Jump to content

Is 2 years of prerequisites worth it?

Posted
jezziejpg jezziejpg (New) New Pre-Student

Hey! I’m actually still a junior in high school but really want to become an RN (specifically working in the NICU). I’ve been doing a college search, and so far all of them require 2 years of prerequisites which are offered through a Health Sciences A.A degree. To me it sounds like a waste of time and money, but is this the track most current nurses chose? There are some colleges that offer these prerequisites in the program so I don’t have to complete another degree for no reason but they are expensive, too far for me, or poorly rated.

If you get a bachelors in nursing usually you’ll have two years of pre reqs and two years of actual nursing classes.

If you’re a junior in high school and don’t want it to take as long you can go to your local community college and register for a few of those pre reqs and get it out the way. This is what I did during my junior year of high school. It allowed me to graduate with my first degree in biology in three years instead of four. And that way you can save money my taking the classes at your CC and transferring the credits in to your nursing program.

Edited by Bobognnp

2 minutes ago, Bobognnp said:

If you get a bachelors in nursing usually you’ll have two years of pre reqs and two years of actual nursing classes.

I wanted to go into an ADN program, then BSN later on.

Usually it doesn’t take two years for pre reqs at a ADN. Cuz that’s how long it would take you to complete the nursing degree. But they still make you take those pre reqs before you can apply or get into the program.

Casey_93, ASN

Specializes in ICU/Critical Care. Has 2 years experience.

19 hours ago, jezziejpg said:

I wanted to go into an ADN program, then BSN later on.

Speaking as an ASN/ADN grad, it's worth it. I'm planning on going back to school ASAP to earn my BSN, and I still need at least 8 more classes, with most bridge programs I'm eyeing requiring up to 10-12.

Most ASN/ADN courses will require a minimum amount of pre-req. So, if your particular program is requiring more, AND you're also planning on earning your BSN later - then that's not a bad thing. I'd say it's worth it.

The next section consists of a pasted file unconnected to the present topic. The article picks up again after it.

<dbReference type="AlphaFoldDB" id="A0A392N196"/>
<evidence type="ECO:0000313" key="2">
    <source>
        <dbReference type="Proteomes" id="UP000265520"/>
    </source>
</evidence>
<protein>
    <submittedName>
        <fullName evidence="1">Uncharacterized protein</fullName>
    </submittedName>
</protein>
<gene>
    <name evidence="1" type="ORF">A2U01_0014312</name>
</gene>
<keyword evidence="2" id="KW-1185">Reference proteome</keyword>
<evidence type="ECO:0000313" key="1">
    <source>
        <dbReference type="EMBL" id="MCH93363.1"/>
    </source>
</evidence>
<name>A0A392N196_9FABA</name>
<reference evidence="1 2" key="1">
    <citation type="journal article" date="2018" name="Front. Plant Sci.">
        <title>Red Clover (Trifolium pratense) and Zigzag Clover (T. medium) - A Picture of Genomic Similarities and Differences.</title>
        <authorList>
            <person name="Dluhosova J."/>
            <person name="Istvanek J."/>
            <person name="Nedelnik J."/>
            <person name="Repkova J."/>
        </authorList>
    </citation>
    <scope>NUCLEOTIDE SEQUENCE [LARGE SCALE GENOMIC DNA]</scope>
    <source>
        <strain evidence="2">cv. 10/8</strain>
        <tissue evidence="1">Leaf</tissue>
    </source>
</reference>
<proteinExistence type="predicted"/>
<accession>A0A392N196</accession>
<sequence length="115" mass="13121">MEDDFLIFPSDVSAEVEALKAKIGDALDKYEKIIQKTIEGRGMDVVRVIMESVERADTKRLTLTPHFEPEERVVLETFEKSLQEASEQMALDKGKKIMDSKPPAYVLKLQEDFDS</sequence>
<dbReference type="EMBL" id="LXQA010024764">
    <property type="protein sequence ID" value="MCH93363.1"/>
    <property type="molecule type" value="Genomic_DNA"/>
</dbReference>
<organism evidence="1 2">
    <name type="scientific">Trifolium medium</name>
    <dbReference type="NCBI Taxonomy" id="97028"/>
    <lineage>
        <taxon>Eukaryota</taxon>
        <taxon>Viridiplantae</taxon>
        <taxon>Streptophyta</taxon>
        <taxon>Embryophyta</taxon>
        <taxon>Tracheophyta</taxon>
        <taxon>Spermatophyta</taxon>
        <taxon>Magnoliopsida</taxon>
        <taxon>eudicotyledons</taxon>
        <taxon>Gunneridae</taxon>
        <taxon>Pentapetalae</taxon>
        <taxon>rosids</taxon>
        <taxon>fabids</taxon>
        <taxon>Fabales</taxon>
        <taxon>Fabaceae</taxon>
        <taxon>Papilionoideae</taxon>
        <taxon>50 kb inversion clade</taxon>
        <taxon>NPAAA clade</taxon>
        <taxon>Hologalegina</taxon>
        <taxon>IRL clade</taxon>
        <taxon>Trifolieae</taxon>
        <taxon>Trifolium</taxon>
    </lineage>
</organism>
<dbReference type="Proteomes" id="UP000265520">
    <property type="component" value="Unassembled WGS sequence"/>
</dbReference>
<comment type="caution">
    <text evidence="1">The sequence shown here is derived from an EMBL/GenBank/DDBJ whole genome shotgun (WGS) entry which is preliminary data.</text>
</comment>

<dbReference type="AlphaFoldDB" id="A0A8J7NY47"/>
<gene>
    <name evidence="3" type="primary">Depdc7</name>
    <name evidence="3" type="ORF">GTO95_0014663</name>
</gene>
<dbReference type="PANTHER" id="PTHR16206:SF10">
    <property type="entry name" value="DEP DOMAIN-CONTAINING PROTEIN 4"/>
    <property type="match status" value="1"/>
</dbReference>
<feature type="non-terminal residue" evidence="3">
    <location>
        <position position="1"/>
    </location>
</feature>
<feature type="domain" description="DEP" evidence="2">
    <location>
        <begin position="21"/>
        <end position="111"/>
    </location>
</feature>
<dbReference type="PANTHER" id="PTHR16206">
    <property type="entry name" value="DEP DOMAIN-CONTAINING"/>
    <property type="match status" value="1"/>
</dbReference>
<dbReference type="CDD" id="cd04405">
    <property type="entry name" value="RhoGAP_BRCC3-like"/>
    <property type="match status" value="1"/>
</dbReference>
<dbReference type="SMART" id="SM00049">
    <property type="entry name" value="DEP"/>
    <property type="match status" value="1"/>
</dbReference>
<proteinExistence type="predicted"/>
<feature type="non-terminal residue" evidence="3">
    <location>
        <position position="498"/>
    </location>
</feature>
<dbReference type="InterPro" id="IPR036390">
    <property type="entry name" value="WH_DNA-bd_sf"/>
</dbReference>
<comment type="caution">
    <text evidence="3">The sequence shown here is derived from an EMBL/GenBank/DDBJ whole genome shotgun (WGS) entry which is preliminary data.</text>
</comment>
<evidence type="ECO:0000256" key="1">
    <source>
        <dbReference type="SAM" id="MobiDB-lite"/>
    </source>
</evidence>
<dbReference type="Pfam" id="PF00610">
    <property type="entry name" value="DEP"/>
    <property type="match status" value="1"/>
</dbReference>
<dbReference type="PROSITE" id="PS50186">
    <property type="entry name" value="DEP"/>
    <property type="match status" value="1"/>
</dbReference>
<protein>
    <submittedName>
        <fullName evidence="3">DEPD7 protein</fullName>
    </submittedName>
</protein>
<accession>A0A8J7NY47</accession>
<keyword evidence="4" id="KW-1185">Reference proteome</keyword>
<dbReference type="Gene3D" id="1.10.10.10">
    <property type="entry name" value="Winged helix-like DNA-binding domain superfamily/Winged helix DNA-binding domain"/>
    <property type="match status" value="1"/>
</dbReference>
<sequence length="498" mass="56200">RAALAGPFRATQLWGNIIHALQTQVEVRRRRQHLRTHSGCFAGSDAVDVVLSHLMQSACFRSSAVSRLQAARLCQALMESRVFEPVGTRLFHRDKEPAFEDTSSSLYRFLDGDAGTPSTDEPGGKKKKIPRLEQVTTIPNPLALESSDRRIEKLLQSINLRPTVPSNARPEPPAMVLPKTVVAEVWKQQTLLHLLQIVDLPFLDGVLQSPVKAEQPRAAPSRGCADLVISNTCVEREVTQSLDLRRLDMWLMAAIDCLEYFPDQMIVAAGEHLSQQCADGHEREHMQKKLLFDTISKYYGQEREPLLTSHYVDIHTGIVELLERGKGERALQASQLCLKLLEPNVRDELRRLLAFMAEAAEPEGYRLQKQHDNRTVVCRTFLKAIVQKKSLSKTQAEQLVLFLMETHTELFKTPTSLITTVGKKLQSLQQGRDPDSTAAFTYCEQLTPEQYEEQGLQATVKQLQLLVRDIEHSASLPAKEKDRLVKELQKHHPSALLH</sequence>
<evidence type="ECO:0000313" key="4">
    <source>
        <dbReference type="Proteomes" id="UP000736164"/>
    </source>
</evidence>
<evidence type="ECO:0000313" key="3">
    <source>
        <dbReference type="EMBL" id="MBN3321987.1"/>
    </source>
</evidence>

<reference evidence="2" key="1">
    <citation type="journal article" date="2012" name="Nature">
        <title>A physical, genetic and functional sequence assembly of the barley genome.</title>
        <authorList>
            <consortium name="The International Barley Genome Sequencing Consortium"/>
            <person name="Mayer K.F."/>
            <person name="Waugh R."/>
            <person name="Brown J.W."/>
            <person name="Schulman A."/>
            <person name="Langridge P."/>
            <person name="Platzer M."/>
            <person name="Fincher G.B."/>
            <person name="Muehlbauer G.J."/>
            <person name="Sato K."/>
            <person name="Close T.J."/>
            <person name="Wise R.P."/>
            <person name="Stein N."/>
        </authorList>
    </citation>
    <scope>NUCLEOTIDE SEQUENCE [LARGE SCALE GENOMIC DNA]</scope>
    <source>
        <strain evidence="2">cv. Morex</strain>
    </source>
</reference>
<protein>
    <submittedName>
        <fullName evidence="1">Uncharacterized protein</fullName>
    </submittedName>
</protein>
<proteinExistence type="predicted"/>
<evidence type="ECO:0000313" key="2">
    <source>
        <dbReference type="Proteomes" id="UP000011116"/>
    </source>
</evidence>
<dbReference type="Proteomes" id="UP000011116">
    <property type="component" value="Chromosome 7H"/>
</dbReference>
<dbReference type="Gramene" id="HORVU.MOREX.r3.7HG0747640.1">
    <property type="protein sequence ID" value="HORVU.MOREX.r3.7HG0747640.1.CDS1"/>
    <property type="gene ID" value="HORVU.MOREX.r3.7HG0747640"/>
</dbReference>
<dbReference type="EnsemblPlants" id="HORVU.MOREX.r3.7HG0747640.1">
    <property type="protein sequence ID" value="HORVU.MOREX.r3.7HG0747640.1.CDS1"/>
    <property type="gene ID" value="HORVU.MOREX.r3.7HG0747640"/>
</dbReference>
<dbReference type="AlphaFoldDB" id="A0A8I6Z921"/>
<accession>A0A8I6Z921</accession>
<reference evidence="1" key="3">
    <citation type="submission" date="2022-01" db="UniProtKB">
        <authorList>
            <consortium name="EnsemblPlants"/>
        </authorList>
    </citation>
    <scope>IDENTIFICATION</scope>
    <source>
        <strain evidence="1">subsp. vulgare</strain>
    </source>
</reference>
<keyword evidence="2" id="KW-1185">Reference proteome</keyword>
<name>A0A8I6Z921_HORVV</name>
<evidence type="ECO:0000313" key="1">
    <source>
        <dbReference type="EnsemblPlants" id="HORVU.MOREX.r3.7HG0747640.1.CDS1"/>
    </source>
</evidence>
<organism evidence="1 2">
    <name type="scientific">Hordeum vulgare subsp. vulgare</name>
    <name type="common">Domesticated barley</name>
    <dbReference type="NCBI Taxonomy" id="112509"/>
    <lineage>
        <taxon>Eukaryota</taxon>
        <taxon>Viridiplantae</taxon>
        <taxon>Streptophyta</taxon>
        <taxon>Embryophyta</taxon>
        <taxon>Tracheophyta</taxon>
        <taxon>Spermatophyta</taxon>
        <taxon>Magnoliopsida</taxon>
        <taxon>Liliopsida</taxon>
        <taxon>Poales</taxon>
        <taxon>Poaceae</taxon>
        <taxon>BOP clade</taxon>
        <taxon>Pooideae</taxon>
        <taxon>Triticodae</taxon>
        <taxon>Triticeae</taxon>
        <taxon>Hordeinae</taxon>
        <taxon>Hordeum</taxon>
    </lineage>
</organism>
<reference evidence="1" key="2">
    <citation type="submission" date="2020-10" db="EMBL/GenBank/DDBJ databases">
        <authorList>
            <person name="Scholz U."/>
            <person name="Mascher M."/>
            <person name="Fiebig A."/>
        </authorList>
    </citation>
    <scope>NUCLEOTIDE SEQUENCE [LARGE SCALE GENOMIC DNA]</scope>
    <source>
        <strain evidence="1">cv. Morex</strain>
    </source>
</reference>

It depends on how badly you want to become a nurse. Believe me, I get it. Waiting for anything stinks, especially when you want it badly. I am a very impatient person by nature. And there is a ton of waiting involved in nursing school (prerequisites, applying half a year before the programs actually start). But if you really want it, get started on those prerequisites as soon as you can!

londonflo

Specializes in oncology. Has 44 years experience.

On 6/17/2020 at 8:51 PM, jezziejpg said:

quire 2 years of prerequisites which are offered through a Health Sciences A.A degree. To me it sounds like a waste of time and money, but is this the track most current nurses chose?

Nursing involves theory and strategies from other disciplines as well. I do not know of a nursing program that teaches anatomy and physiology but this content is necessary to understand pharmacokinetics and the disease process. The teaching is best left to those that specialized in that area. The "diploma nursing program" of days gone by this but did take 3 years and most content was taught by the nursing faculty (there still are some diploma schools still in existance but they too incorporate prerequisites and electives from a higher education source.) Unfortunately courses taught by nursing faculty did not easily transfer to future schools.

I am not sure you know but nursing education has made great strides in the last 30 years. Nursing is seen as a profession that requires college level work. A student can start the nursing path in a one year program to be a practical nurse and with the articulation agreements in place, finish their nursing education with a doctorate. Cost is easier when absorbed in smaller steps.

Someone else said, you can investigate taking a college-level course at your high school. Usually there is no cost. Do make sure you are first taking all the high school courses for your foundation to do college work. College classes, even at community colleges, are usually more difficult and faster-paced than high school classes, and by taking one or more in high school, you can be better prepared for college. This will likely help you get better grades and feel less stressed as a college student.